Infant dies after consuming contaminated baby formula, mother claims

Azael was only 30-days-old when he passed. RIP angel.


When baby Azael was born on July 14, 2021, his parents were over the moon. Mom Cynthia Salinas, of San Antonio, was determined to offer him the best life possible, and that included high quality nutrition. While at the hospital, Cynthia saw nurses feeding her son with Similac Pro Advance, which is considered a top-line formula.

Unfortunately, around two weeks after he was welcomed into the world, baby Azael started feeling bad. Concerned for his health, Cynthia took him to the hospital and told doctors that her son was having diarrhea and was vomiting. Following the checkup, doctors prescribed them Pedialyte and Tylenol and sent them home. However, those medications didn’t help improve Azael’s condition. On the contrary, he felt worse.

“That’s where everything went downhill. He just got really sick”, the young mom recalled.

Cynthia took her son to the hospital again but nothing could prepare her for the devastating news she was delivered by the doctors. The baby had a terrible case of salmonella bacteria that had already attacked his brain. They told her it was too late for anything to be done. Unfortunately, baby Azael passed away that day, at just 30 days old, after his heartbroken mom held him in her arms for one last time.

The cause of death was listed as Salmonella Meningitis.

After the tragedy struck, Cynthia wasn’t at ease. She couldn’t find an answer to the question which stuck with her and wouldn’t let her continue with her life. What could have caused the bacteria at such a young baby?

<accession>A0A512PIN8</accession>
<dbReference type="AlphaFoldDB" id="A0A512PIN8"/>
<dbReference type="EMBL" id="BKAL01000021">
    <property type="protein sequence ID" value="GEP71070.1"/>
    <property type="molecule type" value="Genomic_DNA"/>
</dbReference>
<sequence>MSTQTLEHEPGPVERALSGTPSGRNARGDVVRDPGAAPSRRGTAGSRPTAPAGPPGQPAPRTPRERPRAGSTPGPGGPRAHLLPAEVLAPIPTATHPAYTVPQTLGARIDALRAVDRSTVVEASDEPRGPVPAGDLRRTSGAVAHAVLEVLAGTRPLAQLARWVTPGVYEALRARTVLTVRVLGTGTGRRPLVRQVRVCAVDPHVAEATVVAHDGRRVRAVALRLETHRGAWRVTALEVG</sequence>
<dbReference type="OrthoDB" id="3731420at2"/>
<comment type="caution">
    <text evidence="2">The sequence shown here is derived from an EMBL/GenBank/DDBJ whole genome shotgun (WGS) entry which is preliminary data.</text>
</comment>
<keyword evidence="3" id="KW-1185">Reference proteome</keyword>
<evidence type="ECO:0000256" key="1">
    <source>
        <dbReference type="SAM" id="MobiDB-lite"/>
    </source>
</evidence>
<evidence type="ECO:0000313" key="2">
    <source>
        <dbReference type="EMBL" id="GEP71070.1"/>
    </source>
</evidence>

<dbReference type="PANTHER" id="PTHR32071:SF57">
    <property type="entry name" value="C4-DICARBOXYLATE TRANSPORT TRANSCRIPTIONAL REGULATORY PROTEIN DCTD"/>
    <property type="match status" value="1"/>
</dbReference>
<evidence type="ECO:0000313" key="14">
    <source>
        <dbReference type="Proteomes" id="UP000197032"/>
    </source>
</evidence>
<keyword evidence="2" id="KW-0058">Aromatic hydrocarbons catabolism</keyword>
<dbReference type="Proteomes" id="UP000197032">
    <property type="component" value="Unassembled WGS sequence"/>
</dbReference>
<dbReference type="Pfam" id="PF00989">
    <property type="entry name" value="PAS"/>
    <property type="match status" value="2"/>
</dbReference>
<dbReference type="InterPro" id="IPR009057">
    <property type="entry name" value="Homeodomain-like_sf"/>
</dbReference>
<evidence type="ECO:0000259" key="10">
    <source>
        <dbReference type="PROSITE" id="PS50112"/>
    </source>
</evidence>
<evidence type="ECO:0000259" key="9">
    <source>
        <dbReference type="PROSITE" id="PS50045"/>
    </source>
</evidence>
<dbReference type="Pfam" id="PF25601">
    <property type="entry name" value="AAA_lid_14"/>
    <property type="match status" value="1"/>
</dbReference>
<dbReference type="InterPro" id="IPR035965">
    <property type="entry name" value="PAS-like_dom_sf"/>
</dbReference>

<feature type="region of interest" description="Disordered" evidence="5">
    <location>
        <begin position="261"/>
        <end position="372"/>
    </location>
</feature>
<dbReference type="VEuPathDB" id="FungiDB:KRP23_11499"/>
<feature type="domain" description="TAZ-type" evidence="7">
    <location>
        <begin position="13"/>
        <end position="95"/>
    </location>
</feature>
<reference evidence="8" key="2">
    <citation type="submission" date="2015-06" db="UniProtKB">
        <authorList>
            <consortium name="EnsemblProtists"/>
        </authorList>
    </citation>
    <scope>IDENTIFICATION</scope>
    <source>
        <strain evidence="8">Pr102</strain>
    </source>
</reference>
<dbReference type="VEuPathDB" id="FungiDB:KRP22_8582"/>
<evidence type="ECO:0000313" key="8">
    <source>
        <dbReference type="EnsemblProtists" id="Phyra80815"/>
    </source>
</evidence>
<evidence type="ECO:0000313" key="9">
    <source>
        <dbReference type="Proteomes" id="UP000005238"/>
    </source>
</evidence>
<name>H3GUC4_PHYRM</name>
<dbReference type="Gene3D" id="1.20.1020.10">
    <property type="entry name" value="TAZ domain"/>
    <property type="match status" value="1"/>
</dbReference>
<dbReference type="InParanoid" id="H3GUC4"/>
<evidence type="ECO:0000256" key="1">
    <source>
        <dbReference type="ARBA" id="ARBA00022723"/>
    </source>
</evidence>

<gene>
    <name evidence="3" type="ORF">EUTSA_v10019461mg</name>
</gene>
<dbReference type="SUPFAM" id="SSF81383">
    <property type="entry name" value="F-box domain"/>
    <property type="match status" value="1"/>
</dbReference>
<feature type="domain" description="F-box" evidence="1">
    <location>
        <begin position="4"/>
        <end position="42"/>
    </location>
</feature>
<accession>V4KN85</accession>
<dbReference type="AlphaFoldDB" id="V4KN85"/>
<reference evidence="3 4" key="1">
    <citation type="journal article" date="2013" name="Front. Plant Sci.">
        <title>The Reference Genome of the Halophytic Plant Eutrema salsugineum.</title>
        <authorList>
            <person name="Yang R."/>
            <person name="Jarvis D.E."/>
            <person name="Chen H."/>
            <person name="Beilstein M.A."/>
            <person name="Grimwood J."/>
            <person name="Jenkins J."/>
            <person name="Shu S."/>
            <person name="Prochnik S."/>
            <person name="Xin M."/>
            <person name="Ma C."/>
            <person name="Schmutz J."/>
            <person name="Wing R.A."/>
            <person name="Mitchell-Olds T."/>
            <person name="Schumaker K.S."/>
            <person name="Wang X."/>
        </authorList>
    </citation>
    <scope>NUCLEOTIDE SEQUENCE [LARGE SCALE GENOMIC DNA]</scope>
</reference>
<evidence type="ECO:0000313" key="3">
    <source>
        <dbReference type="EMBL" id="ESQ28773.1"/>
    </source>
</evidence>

After thorough research, she stumbled upon information about the suspicious quality of the baby formula she used for Azael.

Company Abbott Nutrition had recalled that the FDA, U.S. Food and Drug Administration, was investigating complaints they received about certain powdered formulas that had been produced at the Sturgis plant in Michigan, which included Similac Pro Advance, too. Allegedly, those formulas caused Cronobacter and Salmonella infections in infants.

She checked the batch number on formulas she had used for Azael and was horrified to see they matched with those under investigation.

She was certain that was the reason which led to her son’s passing.

The FDA investigated four reported cases of Cronobacter that the formulas might have caused in infants. Two of these cases resulted in death.

However, there was not enough evidence to link the baby formula to Salmonella.

Hearing this, heartbroken Cynthia said that “when this recall came out, I felt betrayed.”

“This is supposed to be a really good formula. And now, all this is happening, and you just have a lot of unanswered questions going on right now, and hopefully, we get answers pretty soon.”

She isn’t done fighting for justice for her late son and is pursuing a lawsuit. At the same time she urges parents to be extra cautious about what they feed their newborns with.

For more on the story go to the video below.